For example, some of the cheapest Aussie Hosting options are pretty bad. However, you can find quality shared and VPS hosting in that region without having to spend too much money. This is especially the case if you’re a blogger or small business owner who doesn’t initially expect to see much traffic coming to the site.

3. How’s the Customer Support?

When transferring from one host to another, the customer support comes into play quite often.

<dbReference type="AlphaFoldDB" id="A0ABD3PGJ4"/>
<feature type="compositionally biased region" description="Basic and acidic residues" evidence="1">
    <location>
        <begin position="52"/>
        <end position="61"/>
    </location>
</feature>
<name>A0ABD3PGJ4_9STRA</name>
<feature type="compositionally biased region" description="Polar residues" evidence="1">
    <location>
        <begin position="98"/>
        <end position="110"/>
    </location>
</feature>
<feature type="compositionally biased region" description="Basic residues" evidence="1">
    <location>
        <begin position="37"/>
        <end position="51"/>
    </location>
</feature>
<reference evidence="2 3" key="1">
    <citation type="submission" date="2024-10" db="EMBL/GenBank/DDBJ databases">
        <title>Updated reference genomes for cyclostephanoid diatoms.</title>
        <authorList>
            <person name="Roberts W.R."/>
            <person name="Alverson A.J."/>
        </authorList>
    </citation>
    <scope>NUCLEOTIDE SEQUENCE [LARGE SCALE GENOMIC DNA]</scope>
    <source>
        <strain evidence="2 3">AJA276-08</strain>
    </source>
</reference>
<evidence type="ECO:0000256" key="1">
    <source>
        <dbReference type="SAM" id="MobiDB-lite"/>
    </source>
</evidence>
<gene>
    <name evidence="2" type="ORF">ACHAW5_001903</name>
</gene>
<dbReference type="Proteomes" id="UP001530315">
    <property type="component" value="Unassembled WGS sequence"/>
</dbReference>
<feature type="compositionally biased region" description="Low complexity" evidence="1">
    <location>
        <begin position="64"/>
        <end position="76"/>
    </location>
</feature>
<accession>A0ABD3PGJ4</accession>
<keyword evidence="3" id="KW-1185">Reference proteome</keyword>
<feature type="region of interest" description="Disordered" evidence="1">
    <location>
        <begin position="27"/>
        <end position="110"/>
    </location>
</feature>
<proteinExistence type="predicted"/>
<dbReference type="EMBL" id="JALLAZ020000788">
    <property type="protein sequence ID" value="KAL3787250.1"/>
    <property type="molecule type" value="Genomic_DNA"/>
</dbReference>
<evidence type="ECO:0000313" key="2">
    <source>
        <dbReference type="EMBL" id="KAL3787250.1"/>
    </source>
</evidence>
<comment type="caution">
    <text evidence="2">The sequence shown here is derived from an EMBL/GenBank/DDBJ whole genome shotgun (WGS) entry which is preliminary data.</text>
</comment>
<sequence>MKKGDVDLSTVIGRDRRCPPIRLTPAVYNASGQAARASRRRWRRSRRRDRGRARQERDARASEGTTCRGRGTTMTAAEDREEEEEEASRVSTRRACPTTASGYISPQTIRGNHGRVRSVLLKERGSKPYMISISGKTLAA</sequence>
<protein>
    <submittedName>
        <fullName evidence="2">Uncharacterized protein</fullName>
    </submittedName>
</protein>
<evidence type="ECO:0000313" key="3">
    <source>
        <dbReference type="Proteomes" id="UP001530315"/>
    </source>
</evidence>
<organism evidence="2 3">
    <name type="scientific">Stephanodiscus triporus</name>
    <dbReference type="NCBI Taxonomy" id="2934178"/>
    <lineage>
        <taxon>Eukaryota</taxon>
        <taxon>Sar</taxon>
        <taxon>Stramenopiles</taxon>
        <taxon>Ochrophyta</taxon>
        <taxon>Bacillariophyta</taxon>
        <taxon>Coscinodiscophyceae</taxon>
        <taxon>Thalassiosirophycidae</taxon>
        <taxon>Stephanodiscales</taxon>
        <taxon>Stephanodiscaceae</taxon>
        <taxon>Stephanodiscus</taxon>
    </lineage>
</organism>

It’s also essential to have a phone line, live chat, and email address to contact the host after everything has been moved over. After all, you’re bound to encounter troubles with your site files. When that happens, you need someone to talk to.

Are You Ready to Switch Hosting?

Okay, so you’ve evaluated whether or not your future host is considered one of the best, checked to make sure you’re not getting swindled, and made sure that the customer support is pretty good.

Once you’ve walked through those steps you should have no problem switching over to the new host. Good luck!

header image courtesy of Alexey Kuvaldin

This post 3 Things to Consider Before Switching Hosting was written by Inspired Mag Team and first appearedon Inspired Magazine.